There is a civil war on the left over Barack Obama. The fault lines are jagged, and depending on the issue, porous, but broadly, the split is along two fronts:
- Those who believe that critiquing -- and occasionally opposing -- the president on issues such as gay rights, civil liberties and national security is healthy and necessary and those who believe that Obama's progressive critics are going too far, reinforcing rightwing attacks and undermining his presidency.
- Those who argue that an incremental approach is the best we can hope for and that Obama's list of accomplishments is impressive and those who say that in the long run, watered-down legislation, half measures and empty 'bipartisanship' are worse for America (and the Democratic Party).
Grist's David Roberts tweeted the following over the July 4th break:
I fear, deep in my bones, that Bob Kuttner is right.
Roberts is referring to Kuttner's My Private Obama, another installment in a long series of "Disillusioned Progressive" critiques from leading pundits on the left:
We in the progressive community have projected our own visions onto Barack Obama ever since we first noticed him as a remarkable political novice. It was clear from the 2008 campaign that he was a basically a centrist and seeker of common ground. But sometimes a crisis makes a presidency. And history has seldom delivered a more graphic, teachable crisis than the one that Obama inherited. So we voted our hopes that events could compel Obama to govern as a progressive. We are still waiting, and we are a cheap date. Throw us a few bones and we brim over with gratitude. ... [E]ven a dire economic crisis and a Republican blockade of needed remedies have not fundamentally altered the temperament, trajectory, or tactical instincts of this surprisingly aloof president. He has not been willing or able to use his office to move public opinion in a direction that favors more activism. Nor has Obama, for the most part, seized partisan and ideological opportunities that hapless Republicans and clueless corporate executives keep lobbing him like so many high, hanging curve balls.
An even harsher assessment comes from a liberal commenter at Democratic Underground:
I'm not criticizing Obama for failing to be perfect. I'm criticizing him for failing to be mediocre. Perfect = courageously calling out union-busters, supporting EFCA, pulling out of Afghanistan and Iraq, boldly championing LGBT rights and shaming the bigots, ending torture, debushification on par with denazification/Kruschev's destalinization. Mediocre = fighting against union busters and supporting EFCA -- but being less bold and more apologetic, pulling out of Iraq with the help of the UN and drawing down troops in Afghanistan, announcing no expansion into Pakistan and Yemen. Overturning DOMA, DADT. Piss poor = abandoning and shaming unions, abandoning EFCA, continuing to build grotesque and palatial US bases in Iraq/Afghanistan, surge in Afghanistan, continuing renditions/murders/abductions, expanding Bagram (which also houses a black site torture prison), making it legal to assassinate US citizens abroad "suspected" of terrorism, cowardly and shameful on LGBT issues -- can't even fully champion DADT at wartime with LGBT soldiers returning in bodybags, Bush et. al given a pass.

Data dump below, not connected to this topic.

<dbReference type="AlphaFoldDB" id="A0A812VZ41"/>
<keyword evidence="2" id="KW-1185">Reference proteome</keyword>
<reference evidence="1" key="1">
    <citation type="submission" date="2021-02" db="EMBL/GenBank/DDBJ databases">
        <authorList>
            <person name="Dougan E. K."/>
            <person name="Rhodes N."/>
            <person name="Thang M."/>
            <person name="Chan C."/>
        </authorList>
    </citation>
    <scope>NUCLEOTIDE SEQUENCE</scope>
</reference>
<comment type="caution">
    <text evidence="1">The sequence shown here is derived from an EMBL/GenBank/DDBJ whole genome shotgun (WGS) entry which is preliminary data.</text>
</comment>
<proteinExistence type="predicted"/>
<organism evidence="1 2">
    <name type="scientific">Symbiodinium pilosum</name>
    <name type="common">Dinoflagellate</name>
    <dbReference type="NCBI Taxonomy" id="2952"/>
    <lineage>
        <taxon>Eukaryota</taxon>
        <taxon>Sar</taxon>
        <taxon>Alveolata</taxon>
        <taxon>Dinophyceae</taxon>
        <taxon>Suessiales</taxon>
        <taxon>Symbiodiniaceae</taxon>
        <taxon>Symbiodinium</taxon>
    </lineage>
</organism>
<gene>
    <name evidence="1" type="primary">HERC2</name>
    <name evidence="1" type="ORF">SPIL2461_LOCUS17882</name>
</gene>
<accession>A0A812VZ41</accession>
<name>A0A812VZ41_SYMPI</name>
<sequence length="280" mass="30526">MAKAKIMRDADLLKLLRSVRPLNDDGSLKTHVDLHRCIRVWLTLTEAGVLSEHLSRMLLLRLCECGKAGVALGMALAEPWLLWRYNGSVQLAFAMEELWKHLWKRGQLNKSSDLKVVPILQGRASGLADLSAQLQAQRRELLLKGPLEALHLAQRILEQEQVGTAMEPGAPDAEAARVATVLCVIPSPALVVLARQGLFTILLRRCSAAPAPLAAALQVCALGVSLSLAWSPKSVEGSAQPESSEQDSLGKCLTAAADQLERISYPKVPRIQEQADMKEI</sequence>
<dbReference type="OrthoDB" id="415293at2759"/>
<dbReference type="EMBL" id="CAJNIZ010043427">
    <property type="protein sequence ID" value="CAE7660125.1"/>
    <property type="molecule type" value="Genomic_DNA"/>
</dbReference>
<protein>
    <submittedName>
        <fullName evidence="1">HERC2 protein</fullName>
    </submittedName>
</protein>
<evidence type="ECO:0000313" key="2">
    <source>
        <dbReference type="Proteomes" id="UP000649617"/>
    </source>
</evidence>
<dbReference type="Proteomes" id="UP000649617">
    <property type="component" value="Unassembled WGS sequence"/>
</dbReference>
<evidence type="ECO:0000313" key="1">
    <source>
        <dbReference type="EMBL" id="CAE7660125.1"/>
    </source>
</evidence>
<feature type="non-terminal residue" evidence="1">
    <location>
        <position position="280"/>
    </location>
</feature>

Jonathan Cohn takes the other side of the debate in a piece titled What Do Liberals Want From Obama?
To suggest that Obama hasn't governed as a progressive seems pretty wrong to me. Look at the record: Obama has made a pair of liberal appointments to the Supreme Court, the second of whom appears to be on track to easy confirmation. He's populated the National Labor Relations Board with officials who actually believe in labor law. He's rescued the auto industry, and the region of the country that depends upon it, from economic oblivion. He'll likely get the chance to sign a major Wall Street reform package, just as he did an overhaul of the student lending program. And, of course, he led and won the fight for comprehensive health care reform. Bob isn't that impressed and, I know, neither are many other liberals. Among other things, they think Obama made too many compromises. The recovery act was too small. Financial reform won't break up the big banks. Health care reform has no public option. Etc etc. The compromises are real enough. But, to make what should be a familiar point by now, so are the political constraints.
Over at Daily Kos, Bruce Maples looks for common ground, describing the problem as one of "Incrementalists versus Completionists."
Completionists keep us honest; Incrementalists keep us moving. We need both. In fact, each of us needs to BE both. Teddy Kennedy was both. There was no question about his value system; he was the liberal Lion of the Senate. Everyone knew what his goals were. Yet, he found ways to work with his fellow Senators, even Republicans, to get progressive legislation passed. ... I think it is clear [Obama] is a complex Incrementalist with Completionist tendencies. He has a large set of Big Wins he wants to accomplish, but realizes that the current reality forces him to use Incremental tactics.
Maples' attempt to reconcile the two sides is admirable but the rift may already be too deep. Keith Olbermann slammed head first into the problem: